Authored by: Matt Palumbo
California continues to hemorrhage residents every year, and the most popular destination for arrivals is Texas (which is interesting, given the immense ideological divide between the populations of those States).
If California is the future, you’d think so many people wouldn’t be running from it.
Disputing the reality of the situation is the famous liberal economist Robert Reich, who doesn’t actually have a real economics degree, and has never published a single economics paper. According to him, “California just became the world’s 5th largest economy, surpassing the United Kingdom.” And why? Because their “success has depended on bottom-up economics — putting tax revenues into public investments, and regulations that protect the environment and public health, not trickle-down economics.”
To prove his point, Reich cites Texas and Kansas as states with the “lowest taxes, least regulations, and lowest wages.” By contrast, we’re told that California has high taxes on the wealthy, strong regulations, and high wages. Only near the end of the video does Reich acknowledge that low oil prices have damaged the economies of Kansas and Texas, but then chastises them for not doing enough to diversify their economies.
It’s truly incredible that someone who whines about income inequality as much as Reich thinks the fact that California has the “biggest” economy means anything. And it’s even more incredible that an economist like Reich can’t grasp concepts like the “cost of living” when talking about wages.
Consider the following.
The Cost of Living Makes Californians Earn Less than the National Average – And Puts them #1 in Poverty and #3 in Homelessness
Californians earn 11 percent more than the national average – so Reich is right, they’re killing it when it comes to wages. What Reich excludes is the fact that the average mortgage costs 44 percent more in California, while rents cost 37 percent more on average. Unless one wants to go homeless, those cost of living differences more than erase any nominal wage gains that Californians can boast.
Ironically, it’s regulation that’s responsible for those high home and rent prices, as it’s thwarted the ability of developers to build at a pace to keep up with demand. To give just one example, nearly half of all housing in San Francisco was built prior to 1940. Five times as many housing units were built from 1940-1949 than from 2010-2014. To little surprise, California ranks third nationwide in the number of homeless per-capita.
And of poverty, while California appears to have a poverty rate of toughly 15 percent (measured by the Census Bureau’s official poverty measure), that only defines poverty for a family of four as $24,036 (in 2015), without any considering for the cost of living. If the cost of living were adjusted for, California’s poverty rate comes out to 20.6% (as measured by the Census’ Supplemental Poverty Measure), compared to a national average of 15.1%. Texas ranked just below average, with a cost-of-living adjusted poverty rate of 14.9%
So for all the emphasis Reich made on how California’s economy is the “biggest” (what is he, Trump?) with the “highest wages,” they also boasts a real poverty rate 38% higher than Texas, which Reich claimed had among the “lowest wages.” .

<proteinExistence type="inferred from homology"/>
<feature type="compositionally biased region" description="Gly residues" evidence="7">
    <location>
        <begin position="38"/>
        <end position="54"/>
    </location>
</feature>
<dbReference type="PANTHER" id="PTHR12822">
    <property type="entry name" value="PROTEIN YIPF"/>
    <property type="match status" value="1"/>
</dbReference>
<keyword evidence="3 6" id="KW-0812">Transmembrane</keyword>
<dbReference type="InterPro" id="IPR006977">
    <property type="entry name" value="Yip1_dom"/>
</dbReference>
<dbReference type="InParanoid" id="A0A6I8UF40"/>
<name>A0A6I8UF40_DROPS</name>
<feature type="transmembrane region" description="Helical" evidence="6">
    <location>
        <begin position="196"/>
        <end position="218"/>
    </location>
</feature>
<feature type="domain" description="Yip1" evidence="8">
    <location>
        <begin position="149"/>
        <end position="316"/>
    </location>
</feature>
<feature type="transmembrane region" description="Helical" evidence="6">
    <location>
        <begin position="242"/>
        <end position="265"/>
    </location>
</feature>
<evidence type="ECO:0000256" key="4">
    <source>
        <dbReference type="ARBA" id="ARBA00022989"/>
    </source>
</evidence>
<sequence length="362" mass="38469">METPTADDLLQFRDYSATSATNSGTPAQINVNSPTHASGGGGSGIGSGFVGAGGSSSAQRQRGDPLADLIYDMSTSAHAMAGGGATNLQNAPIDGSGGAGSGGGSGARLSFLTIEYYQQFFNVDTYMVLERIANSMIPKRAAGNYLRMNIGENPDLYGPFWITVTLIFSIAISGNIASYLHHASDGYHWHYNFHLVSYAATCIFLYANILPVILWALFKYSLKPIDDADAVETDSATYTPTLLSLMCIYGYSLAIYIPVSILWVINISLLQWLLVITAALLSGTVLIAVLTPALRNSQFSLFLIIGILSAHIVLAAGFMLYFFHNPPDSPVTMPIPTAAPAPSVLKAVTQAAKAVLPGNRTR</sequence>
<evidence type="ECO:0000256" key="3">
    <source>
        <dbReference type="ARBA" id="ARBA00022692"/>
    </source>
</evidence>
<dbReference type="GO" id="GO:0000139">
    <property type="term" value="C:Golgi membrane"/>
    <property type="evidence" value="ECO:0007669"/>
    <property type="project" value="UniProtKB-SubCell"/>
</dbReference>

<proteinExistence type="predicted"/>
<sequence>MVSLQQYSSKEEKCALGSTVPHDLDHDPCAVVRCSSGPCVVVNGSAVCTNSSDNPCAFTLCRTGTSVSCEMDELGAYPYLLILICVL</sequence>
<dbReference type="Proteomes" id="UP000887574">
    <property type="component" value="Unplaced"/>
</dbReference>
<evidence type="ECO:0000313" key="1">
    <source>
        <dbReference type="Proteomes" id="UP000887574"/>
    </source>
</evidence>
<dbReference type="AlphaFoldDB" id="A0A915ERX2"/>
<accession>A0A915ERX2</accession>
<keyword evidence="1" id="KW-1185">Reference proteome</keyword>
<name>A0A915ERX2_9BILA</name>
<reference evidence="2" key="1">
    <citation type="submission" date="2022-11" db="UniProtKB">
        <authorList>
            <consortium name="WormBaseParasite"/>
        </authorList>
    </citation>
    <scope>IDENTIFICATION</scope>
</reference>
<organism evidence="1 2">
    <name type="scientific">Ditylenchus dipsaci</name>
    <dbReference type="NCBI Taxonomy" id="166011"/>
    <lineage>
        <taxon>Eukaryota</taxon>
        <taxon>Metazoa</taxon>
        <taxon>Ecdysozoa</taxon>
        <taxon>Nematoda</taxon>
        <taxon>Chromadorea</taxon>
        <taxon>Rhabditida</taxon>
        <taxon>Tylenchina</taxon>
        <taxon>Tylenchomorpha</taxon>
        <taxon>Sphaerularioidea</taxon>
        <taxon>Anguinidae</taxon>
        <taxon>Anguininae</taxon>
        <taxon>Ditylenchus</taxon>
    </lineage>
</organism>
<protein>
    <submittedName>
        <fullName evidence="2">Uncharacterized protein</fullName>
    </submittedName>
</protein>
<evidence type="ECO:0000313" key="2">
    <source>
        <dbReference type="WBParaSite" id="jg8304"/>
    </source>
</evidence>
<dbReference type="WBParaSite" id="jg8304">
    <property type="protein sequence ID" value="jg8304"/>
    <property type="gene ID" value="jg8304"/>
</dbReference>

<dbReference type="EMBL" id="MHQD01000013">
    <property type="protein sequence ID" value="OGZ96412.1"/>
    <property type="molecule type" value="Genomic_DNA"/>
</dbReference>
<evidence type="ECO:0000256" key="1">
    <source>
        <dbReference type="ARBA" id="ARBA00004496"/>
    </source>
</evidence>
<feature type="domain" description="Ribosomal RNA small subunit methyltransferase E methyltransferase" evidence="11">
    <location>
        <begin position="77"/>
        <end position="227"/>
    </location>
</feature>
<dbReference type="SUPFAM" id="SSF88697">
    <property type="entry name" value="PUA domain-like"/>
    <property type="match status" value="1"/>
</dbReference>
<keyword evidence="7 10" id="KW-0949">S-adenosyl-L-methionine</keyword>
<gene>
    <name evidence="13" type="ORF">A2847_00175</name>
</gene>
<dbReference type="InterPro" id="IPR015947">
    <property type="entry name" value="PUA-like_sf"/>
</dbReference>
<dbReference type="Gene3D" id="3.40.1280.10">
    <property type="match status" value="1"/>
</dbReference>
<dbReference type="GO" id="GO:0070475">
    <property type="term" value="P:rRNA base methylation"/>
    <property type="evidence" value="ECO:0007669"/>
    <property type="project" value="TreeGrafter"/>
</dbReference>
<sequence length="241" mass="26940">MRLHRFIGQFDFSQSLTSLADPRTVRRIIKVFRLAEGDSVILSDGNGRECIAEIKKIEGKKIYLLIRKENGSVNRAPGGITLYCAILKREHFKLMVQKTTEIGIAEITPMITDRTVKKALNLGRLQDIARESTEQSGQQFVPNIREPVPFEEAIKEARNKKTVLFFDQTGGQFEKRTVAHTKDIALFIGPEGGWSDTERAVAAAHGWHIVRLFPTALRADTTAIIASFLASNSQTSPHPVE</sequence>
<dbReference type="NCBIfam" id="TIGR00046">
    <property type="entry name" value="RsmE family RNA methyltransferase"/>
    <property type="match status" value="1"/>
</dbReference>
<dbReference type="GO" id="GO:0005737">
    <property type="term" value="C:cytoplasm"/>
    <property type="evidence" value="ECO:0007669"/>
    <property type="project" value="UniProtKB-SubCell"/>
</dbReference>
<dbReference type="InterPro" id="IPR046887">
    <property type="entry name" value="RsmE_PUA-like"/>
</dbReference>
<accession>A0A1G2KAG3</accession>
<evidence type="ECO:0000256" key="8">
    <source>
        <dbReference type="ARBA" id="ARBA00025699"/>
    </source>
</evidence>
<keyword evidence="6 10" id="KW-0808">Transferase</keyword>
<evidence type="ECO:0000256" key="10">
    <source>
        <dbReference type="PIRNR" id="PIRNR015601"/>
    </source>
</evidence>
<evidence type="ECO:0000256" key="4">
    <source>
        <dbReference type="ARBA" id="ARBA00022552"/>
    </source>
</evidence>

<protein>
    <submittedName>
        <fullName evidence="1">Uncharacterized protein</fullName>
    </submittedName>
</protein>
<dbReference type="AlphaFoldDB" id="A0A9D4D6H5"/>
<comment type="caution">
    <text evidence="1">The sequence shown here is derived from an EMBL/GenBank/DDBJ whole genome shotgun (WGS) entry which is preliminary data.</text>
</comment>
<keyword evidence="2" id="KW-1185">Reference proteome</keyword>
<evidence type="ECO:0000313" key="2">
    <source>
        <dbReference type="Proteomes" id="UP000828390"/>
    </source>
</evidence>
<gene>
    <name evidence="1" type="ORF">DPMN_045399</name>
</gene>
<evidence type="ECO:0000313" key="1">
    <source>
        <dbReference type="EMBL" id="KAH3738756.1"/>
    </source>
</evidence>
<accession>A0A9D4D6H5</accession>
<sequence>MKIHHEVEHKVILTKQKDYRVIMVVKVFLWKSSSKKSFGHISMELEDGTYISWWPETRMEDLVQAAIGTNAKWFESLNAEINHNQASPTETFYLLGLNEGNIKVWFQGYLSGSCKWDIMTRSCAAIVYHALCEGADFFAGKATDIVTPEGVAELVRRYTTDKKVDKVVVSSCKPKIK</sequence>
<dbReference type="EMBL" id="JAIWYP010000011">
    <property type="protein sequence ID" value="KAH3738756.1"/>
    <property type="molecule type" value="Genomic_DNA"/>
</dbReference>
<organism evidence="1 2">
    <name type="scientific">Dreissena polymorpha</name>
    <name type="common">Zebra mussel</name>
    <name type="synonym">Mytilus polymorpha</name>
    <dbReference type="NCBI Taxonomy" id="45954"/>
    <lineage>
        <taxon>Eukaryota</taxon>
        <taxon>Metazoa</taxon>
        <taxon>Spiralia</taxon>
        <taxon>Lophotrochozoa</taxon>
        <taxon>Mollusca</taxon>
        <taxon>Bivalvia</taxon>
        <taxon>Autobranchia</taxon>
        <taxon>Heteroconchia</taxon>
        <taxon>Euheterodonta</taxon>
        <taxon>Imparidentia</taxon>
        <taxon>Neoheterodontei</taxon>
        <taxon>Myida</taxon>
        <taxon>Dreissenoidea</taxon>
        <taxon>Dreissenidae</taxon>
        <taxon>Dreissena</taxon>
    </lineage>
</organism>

The Public Investments that California Has Made Are Not As Reich Advertises
Reich touted all kinds of “public investments” that Californians tax dollars have gone towards. How is that working out?
- Even though 43 percent of California’s general-fund budget is earmarked for K-14 education, California students under-perform the national average on reading and math scores (source: pages 24 and 25).
- The percentage of Californians attending a four year college hasn’t changed in fifty years, despite the trend nationally being upward.
- During a time period when California’s prison population declined 12%, spending on prison guards increased by $500 million.
- California only builds 44% of the housing it needs annually, costing the State $140 billion a year in economic output due to people who can’t afford to live and work in California (source: page 17).
- Electricity prices in California rose five times faster than the national average between 2011-2017, and Californians pay 60% higher than the national average for electricity. This is despite California having the highest output of hydroelectricity, which is the State’s cheapest source of electricity (source: page 39).
- According to the American Society of Civil Engineers “report card,” California earns a D+. Texas wasn’t much better with a C-, but you’d expect them to have an F- if you listened to Reich.
- And for all Reich said about environmental regulations, CO2 emissions rose in California from 2011-2015, while they fell in the rest of the country during the same period (source: page 26).
If this is what a healthy society looks like to liberals like Reich, it’s no wonder Venezuela could seem like Nirvana.
P.S. For anyone interested in an extended analysis of the economies of Texas and California, John Stossel devoted an episode of his former Fox News show to the topic.
Additionally, I’ve covered myths regarding Kansas and their tax cuts *here*, and shown that States run exclusively by Democrat legislatures have racked up debt burdens 15 times higher than those run exclusively by Republicans *here.*